Most lawyers, we submit, are relatively good at what they do and conscientious as they go about doing it.
That is, they're up to the task of representing their clients, which means that that they understand the laws in play, know how to interpret and apply them, and are generally competent in all aspects of their job. Compared with their peers and established industry canons, they are not substandard practitioners.
The same is true of doctors, of course, and dentists, teachers, police officers, truck drivers, journalists and most people who persevere through professional training and care about what they do.
But in no industry is it true of all practitioners.
And that includes law, where notable deficiencies in practice can harm a client in adverse ways.
It is both logical and necessary that all lawyers in California and across the country are held accountable for what they do (or don't do, or do in sadly mediocre fashion) and that individuals and businesses that suffer damage linked with legal negligence or outright bad-faith conduct have remedies to redress it.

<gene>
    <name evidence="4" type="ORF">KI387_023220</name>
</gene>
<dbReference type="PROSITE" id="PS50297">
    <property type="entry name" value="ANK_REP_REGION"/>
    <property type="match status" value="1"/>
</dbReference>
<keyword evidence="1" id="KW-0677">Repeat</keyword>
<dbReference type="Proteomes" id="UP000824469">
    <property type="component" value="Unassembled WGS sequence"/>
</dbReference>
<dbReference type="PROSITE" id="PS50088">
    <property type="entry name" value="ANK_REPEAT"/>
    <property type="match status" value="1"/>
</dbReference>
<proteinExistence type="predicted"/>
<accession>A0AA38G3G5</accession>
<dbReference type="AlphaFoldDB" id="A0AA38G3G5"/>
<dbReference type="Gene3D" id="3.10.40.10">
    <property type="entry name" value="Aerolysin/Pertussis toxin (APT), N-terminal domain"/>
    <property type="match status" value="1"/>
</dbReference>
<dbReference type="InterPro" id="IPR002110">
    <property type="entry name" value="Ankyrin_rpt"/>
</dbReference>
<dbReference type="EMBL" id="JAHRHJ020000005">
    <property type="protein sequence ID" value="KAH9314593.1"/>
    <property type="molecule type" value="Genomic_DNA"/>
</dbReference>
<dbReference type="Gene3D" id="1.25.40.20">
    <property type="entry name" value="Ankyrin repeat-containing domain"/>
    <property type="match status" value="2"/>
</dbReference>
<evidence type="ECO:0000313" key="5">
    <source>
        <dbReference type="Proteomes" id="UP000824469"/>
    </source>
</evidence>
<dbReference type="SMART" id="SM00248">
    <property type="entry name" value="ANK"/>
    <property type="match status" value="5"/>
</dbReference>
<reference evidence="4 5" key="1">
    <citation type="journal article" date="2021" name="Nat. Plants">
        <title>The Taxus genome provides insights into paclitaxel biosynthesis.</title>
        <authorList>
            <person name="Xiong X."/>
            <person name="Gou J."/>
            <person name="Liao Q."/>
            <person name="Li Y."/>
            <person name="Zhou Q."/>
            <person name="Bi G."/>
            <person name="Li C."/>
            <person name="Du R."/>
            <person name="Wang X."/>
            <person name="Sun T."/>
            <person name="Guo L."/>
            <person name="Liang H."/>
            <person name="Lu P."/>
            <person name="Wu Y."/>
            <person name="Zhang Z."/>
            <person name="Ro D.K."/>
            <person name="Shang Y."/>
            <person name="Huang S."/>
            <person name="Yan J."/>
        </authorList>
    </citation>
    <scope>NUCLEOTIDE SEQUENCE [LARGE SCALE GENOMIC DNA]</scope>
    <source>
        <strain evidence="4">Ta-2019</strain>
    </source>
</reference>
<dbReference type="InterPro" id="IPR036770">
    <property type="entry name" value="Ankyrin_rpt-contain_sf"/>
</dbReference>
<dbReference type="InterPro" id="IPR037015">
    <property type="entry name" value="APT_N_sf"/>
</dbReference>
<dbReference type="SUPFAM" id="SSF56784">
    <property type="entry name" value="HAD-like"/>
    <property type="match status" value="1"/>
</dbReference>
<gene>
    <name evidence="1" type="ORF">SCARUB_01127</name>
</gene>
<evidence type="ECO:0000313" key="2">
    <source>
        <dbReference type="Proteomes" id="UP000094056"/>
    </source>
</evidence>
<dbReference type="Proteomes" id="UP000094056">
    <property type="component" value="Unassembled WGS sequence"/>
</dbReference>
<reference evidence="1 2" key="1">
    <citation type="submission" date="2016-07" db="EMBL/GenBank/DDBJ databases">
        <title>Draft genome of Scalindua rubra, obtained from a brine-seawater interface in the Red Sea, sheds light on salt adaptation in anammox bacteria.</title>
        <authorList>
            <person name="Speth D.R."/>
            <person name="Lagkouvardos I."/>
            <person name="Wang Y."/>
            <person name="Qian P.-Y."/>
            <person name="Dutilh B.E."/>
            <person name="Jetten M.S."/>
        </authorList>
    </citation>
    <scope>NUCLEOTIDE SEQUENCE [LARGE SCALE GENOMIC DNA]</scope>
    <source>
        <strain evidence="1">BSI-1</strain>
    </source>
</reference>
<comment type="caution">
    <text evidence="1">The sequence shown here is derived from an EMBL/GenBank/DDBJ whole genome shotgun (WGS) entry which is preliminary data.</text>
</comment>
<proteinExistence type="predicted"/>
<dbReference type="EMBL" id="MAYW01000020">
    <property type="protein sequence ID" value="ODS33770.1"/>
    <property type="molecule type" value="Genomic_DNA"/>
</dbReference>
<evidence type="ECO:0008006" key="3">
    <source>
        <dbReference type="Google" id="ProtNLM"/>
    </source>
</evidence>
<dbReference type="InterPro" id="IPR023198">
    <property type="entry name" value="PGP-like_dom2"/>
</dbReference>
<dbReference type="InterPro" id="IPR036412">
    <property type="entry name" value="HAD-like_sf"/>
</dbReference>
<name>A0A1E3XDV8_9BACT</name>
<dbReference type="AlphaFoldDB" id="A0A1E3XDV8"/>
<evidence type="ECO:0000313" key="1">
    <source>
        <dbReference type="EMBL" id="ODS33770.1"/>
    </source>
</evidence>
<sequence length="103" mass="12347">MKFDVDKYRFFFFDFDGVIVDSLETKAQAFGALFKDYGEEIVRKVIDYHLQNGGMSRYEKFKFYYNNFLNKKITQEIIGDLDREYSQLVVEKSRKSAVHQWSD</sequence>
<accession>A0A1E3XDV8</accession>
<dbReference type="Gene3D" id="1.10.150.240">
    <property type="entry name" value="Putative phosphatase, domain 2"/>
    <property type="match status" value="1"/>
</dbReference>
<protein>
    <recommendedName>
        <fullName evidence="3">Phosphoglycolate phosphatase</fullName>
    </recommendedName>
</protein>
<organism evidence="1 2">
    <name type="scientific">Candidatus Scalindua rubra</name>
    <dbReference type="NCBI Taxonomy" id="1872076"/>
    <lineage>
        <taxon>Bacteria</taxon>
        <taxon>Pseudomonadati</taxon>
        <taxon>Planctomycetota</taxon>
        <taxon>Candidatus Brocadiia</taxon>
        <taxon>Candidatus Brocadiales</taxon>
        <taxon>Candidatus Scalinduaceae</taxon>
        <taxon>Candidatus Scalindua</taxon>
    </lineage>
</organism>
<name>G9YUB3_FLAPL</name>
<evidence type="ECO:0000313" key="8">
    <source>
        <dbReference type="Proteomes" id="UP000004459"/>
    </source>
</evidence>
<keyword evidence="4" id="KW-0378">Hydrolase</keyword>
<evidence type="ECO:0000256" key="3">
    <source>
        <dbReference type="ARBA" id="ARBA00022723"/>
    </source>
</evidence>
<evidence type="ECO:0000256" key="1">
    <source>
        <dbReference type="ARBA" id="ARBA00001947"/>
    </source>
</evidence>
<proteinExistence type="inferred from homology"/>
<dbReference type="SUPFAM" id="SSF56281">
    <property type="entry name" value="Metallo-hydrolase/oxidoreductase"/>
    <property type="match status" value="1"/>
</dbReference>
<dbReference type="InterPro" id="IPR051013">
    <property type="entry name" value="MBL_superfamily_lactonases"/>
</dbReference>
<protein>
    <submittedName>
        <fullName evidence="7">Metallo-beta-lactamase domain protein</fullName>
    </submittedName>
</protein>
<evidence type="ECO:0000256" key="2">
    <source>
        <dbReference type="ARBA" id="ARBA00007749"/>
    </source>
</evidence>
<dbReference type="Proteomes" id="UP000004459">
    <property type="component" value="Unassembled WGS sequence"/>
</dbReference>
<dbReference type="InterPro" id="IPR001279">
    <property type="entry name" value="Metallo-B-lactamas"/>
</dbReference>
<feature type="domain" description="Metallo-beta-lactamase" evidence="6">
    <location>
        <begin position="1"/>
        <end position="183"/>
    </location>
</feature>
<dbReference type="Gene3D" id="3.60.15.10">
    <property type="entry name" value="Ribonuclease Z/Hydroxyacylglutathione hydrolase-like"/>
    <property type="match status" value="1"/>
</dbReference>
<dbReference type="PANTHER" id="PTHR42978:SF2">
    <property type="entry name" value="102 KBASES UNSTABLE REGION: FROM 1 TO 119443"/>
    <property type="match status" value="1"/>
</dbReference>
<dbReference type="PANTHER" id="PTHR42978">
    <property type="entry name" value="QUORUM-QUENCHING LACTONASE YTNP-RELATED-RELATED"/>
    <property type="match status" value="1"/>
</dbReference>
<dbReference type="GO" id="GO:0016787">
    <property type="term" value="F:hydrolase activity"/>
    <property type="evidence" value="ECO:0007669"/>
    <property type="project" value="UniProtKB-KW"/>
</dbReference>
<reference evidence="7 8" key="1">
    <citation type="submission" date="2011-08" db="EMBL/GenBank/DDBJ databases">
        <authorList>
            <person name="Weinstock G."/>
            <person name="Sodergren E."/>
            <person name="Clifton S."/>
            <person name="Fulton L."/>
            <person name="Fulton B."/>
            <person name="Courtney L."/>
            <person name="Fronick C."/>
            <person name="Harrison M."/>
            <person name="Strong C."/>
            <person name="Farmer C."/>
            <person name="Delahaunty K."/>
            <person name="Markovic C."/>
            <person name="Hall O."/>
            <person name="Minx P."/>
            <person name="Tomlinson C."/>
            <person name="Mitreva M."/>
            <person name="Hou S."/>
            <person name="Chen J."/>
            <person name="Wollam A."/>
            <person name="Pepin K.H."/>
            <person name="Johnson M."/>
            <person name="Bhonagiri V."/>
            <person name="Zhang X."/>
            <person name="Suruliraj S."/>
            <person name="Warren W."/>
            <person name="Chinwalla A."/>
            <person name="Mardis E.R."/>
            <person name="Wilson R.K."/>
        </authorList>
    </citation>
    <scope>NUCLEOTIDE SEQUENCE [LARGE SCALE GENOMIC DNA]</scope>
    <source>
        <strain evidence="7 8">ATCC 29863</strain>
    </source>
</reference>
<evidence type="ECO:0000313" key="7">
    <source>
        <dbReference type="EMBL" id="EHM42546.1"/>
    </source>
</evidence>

Here's a question: How prevalent is alleged attorney malfeasance that leads to legal malpractice claims?
Consider this. According to the publication Business Insurance, the central finding in a recent survey addressing that query revealed that legal malpractice filings "increased in both frequency and severity last year" when compared with 2014.
An upward tick in a single year does not signal alarm bells, of course, but it is certainly noteworthy and underscores the point that legal malpractice is a material concern and that victims must have avenues available to them to pursue recompense for harms that result from botched legal services.
Questions or concerns regarding substandard legal representation can be directed to a proven legal malpractice attorney.